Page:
A Prince George's County delegate already charged with spending campaign funds on wedding expenses and the salary of a law firm employee was indicted a second time on Thursday.
An Anne Arundel County grand jury returned an indictment charging Delegate Tiffany Alston with theft and misconduct in office. She's accused of adding a law firm employee to the state payroll to pay for work performed at the firm.
The employee, who never worked in Annapolis and continued to perform her duties at the newly-elected delegate's firm, was not paid for those services by the firm, according to the indictment. Instead, the indictment alleges that the state paid her a total of $800, at a rate of $100 per day, as a legislative clerk before she resigned in January.
"Public service is a public trust, and persons elected to represent the public in the General Assembly have been entrusted to use their office for the good of the public," State Prosecutor Emmet Davitt said in a statement. "The Office of the State Prosecutor will continue to vigorously investigate and prosecute public officers who betray the public trust and abuse their offices for personal gain."
Neither Alston nor her attorney representing her in the previous indictment immediately responded to messages seeking comment.
In September, Alston, 34, was indicted on one count each of felony and misdemeanor theft, misappropriation by a fiduciary and two election law offenses. The Prince George's County Democrat is accused of issuing two campaign account checks totaling $3,560 to cover her wedding expenses last year.
She also used her campaign account to make payments of $660 to a law firm employee, and also withdrew $1,250 in cash for personal use last December, prosecutors said. The checks for her wedding expenses were returned to the bank for insufficient funds.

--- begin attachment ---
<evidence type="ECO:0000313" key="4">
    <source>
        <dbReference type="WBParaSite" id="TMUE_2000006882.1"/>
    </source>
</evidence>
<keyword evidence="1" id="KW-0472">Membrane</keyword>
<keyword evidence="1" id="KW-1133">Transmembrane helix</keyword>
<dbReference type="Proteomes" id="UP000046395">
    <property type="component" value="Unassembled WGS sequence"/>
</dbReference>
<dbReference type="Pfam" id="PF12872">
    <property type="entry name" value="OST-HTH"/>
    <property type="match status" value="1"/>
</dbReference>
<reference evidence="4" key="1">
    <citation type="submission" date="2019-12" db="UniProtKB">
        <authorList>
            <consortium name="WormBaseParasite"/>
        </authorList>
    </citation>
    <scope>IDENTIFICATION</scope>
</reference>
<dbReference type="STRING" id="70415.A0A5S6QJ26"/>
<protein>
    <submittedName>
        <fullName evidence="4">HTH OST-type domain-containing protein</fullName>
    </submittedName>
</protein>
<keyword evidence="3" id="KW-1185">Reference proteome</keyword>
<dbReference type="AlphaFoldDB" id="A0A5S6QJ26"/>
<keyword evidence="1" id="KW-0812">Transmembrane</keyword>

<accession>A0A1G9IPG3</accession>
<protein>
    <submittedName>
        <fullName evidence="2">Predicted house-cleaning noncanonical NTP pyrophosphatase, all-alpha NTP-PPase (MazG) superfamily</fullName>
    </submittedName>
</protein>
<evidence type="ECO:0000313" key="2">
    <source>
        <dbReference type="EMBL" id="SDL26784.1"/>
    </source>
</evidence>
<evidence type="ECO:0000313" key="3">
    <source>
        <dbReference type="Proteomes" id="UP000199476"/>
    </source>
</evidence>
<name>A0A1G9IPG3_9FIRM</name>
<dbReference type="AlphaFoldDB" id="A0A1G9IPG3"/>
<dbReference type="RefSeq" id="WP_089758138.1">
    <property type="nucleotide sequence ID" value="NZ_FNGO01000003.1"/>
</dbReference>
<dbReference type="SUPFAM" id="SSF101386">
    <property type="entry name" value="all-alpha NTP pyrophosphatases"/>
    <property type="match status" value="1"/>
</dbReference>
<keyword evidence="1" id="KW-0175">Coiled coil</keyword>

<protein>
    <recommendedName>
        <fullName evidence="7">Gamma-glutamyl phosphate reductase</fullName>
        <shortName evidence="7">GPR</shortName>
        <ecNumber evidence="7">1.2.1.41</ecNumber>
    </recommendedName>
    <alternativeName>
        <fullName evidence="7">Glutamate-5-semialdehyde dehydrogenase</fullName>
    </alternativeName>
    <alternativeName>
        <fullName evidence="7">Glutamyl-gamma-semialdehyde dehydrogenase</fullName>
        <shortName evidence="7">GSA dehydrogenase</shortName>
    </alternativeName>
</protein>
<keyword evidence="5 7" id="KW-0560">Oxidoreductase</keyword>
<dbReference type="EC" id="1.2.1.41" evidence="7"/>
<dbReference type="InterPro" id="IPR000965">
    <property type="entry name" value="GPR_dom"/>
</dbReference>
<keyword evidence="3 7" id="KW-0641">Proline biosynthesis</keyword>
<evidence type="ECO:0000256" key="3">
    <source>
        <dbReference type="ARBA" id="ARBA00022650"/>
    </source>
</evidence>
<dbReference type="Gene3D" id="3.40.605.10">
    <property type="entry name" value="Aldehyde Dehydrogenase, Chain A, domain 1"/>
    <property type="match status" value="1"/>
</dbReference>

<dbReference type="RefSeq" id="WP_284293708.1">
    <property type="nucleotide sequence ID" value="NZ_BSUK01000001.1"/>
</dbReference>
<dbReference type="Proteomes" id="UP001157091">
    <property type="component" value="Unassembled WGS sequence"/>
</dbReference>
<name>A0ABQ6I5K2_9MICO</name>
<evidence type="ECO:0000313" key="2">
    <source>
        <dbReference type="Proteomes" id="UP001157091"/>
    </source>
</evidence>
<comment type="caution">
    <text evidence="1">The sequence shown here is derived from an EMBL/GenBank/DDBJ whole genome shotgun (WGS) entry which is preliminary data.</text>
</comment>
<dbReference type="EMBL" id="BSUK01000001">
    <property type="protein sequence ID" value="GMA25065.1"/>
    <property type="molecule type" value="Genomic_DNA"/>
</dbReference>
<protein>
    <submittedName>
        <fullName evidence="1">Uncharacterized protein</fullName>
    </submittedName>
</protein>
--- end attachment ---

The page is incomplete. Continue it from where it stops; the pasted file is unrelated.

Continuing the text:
Alston made news during the General Assembly's session, sponsoring a bill to legalize same-sex marriage and later voting against the bill, saying she was having trouble balancing her personal views and constituent pressure.
Alston already faced as many as 18-and-a-half years in prison if convicted of all five charges in the first indictment, though defendants in nonviolent cases hardly ever receive the maximum possible sentences. A trial in the case is set for May. If Alston is convicted of both charges in the second indictment, she could face another 18 months or more.
The charges against Alston are the latest in a series of corruption allegations against Prince George's County officeholders. Last week, former County Executive Jack Johnson was sentenced to more than seven years in prison for collecting bribes and extorting campaign contributions. His wife, former Councilwoman Leslie Johnson, was sentenced to one year and a day for obstructing an investigation into her husband's corruption.
State Sen. Ulysses Currie was acquitted last month of charges of using his influence to benefit a grocery store chain for which he worked as a consultant. He could still face sanctions from an ethics panel of fellow lawmakers.